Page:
It really is a pleasant walk, between heather banks and verges of wild flowers, a little rough underfoot, but the climb is very gentle. Stonechats, Willow Warblers, Robins, Meadow Pipits and Wrens were all feeding young. Hoverflies and butterflies, a few moths and a bazillion other flying insects were all on the wing, as were a Hen Harrier and a Cuckoo.
When we arrived at the quarry, however, our mood darkened at the sight of virtually dry pools and an almost complete absence of damselflies. M spotted one fluttering up from the vegetation, a very fresh Blue-tail, and we mused that this could be last one emerging from the pools this year unless there's some prolonged spells of rain soon. There are dragonflies which breed here, whose flight season has not yet begun, so their larvae are stuck in the mud. I have no idea whether that is a survivable situation for Black Darters and Common Hawkers.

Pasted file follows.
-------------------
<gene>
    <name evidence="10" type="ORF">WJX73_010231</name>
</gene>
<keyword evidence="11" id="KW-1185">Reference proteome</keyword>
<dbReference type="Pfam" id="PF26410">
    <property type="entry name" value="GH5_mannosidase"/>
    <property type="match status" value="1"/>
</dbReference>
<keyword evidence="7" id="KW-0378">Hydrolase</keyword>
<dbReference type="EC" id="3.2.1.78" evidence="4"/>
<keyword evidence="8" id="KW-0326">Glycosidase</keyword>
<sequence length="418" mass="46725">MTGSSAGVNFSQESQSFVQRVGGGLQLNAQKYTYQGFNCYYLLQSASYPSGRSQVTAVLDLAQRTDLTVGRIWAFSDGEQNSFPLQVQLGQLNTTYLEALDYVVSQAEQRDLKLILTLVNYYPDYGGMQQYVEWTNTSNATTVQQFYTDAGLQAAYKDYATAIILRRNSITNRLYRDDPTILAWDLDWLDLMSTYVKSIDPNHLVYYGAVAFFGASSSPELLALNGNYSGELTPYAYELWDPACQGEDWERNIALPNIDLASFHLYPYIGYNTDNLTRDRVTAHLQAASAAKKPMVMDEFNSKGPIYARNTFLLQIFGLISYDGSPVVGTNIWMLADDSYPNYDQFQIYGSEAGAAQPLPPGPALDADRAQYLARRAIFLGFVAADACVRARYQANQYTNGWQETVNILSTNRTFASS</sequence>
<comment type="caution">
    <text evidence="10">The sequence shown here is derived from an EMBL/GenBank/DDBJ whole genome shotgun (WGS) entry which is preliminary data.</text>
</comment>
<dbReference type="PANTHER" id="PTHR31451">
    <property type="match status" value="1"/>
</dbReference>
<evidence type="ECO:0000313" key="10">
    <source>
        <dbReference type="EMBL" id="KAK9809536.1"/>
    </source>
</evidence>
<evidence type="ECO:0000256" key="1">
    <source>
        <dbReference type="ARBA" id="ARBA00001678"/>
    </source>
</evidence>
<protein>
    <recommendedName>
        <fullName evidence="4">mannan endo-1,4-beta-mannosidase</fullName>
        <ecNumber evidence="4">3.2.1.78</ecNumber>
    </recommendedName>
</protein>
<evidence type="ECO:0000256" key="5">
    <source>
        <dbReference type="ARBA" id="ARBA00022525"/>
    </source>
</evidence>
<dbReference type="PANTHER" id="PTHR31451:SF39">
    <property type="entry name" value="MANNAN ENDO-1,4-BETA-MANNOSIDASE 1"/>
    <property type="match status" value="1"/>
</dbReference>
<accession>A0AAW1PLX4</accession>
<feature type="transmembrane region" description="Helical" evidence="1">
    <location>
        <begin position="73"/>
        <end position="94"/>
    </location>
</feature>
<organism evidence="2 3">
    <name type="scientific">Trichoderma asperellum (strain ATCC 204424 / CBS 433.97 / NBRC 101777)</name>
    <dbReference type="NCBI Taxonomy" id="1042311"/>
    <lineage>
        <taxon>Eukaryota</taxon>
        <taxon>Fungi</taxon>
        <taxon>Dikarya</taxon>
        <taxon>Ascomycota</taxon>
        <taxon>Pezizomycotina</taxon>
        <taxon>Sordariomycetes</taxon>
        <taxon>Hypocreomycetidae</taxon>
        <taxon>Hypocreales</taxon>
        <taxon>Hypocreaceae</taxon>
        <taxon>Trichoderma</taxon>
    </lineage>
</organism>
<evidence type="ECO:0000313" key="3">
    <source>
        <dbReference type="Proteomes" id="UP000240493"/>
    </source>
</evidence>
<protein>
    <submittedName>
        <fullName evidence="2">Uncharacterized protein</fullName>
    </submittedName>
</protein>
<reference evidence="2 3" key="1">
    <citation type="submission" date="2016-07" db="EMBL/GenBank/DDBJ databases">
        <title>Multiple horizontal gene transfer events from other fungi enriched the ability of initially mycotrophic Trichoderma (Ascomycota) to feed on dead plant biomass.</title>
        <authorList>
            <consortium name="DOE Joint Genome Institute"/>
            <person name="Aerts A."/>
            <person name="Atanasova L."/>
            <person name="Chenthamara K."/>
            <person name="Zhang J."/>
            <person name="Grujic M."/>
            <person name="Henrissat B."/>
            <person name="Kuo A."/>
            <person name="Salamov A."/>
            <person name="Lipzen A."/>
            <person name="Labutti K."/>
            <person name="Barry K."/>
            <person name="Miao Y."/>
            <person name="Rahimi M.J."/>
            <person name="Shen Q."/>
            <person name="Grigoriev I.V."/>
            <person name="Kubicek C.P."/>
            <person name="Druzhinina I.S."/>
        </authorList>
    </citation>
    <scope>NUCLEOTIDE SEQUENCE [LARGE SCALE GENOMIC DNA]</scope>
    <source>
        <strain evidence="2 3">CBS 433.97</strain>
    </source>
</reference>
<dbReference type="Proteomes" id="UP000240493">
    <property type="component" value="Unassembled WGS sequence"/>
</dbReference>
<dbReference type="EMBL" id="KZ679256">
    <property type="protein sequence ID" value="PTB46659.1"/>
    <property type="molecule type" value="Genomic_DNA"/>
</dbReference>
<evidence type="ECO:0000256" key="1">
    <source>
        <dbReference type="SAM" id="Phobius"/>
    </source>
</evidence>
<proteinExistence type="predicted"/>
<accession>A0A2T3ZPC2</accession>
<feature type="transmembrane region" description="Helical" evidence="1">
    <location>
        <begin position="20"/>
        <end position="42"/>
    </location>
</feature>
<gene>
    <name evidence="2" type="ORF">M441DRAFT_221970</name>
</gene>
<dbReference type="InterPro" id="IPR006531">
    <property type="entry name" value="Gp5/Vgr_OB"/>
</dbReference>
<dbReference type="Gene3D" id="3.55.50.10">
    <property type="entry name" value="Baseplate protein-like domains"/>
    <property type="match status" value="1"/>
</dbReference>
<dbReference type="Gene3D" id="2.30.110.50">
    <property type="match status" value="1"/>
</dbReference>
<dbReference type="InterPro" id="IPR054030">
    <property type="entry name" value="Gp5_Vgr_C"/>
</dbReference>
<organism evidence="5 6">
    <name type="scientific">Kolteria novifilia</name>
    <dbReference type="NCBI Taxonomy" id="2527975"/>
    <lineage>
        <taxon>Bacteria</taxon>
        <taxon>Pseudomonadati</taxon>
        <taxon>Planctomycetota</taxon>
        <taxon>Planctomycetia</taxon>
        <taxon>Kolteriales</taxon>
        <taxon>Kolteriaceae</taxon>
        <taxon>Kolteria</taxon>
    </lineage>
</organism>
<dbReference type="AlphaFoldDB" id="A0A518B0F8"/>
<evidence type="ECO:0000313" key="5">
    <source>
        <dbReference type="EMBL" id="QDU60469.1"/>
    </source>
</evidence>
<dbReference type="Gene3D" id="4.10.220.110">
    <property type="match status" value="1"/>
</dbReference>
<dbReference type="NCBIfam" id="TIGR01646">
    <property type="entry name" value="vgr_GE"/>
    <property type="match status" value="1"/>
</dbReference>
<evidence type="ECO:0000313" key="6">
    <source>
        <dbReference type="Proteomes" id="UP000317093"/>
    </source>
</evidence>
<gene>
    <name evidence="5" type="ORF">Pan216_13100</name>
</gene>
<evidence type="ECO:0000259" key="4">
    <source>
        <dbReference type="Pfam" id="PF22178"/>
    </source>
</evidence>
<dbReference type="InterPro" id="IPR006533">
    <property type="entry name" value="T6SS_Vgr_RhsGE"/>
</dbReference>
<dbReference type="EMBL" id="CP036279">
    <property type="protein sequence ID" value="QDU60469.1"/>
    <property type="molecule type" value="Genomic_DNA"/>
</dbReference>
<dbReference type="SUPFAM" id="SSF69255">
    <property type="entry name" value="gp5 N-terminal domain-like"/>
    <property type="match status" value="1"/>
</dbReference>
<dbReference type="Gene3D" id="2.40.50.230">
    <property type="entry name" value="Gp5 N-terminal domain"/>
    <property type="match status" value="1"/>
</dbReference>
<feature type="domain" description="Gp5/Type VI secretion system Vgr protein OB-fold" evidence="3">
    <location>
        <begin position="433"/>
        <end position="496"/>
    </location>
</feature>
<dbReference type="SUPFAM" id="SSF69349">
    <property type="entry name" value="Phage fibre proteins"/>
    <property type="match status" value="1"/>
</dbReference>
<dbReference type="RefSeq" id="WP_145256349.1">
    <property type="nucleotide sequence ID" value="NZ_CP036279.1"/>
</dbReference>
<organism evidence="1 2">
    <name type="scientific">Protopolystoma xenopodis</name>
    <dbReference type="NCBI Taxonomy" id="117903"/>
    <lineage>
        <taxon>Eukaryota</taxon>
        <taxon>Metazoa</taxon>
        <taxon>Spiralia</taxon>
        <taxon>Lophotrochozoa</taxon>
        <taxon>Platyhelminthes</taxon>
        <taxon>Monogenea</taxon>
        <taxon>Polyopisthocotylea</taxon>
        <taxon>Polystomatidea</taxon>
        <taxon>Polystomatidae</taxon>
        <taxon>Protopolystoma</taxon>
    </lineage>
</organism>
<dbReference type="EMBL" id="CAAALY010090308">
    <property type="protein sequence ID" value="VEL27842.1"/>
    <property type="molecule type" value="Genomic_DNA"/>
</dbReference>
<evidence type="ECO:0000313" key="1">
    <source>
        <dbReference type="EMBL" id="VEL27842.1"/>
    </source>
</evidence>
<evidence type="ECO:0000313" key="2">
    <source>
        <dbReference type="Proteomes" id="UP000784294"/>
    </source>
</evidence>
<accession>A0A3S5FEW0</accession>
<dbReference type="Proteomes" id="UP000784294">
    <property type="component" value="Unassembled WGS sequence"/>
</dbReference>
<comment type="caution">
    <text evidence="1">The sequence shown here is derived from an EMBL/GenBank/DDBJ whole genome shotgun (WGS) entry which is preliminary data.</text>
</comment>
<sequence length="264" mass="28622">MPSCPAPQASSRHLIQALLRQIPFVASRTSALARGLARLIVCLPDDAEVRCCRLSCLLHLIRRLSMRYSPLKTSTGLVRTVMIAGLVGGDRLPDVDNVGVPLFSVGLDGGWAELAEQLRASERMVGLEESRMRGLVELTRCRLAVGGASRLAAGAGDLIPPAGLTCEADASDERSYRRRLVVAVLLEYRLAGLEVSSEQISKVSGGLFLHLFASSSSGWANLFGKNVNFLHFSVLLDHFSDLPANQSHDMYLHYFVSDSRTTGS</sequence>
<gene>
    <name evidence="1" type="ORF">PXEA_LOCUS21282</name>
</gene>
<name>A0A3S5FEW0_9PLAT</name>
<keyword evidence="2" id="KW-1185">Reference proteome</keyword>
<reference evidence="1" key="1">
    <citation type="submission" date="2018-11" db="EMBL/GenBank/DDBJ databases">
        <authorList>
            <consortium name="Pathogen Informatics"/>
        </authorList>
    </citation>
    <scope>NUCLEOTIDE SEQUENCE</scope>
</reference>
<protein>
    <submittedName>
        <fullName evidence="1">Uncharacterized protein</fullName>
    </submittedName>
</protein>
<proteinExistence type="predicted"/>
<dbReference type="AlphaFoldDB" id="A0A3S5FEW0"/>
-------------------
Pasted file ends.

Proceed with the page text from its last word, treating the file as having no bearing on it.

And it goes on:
How and ever, not everyone was so distraught at the lack of water in the pools. A female Crane Fly was busy egg-laying into the mud. I have to admit to wincing whilst watching it.
Somewhat down-heartedly, we retraced our steps through the dale, musing upon the lack of rainfall and the natural processes of vegetative succession which were threatening this breeding site for at least four species of Odonata. Thankfully, Nature slowly worked its magic upon us, as the other wildlife of Russadale came to our rescue.
|A Red-thighed St Mark's Fly|
|A female Common Blue butterfly|
|Valerian fit to burst|
|Oh, that conjunction of red flower bud and green ferniness|
|Slender St John's-wort|
|A Meadow Brown butterfly|
|A male Common Blue butterfly|
|Blue boys on Valerian|
|Another male Common Blue butterfly|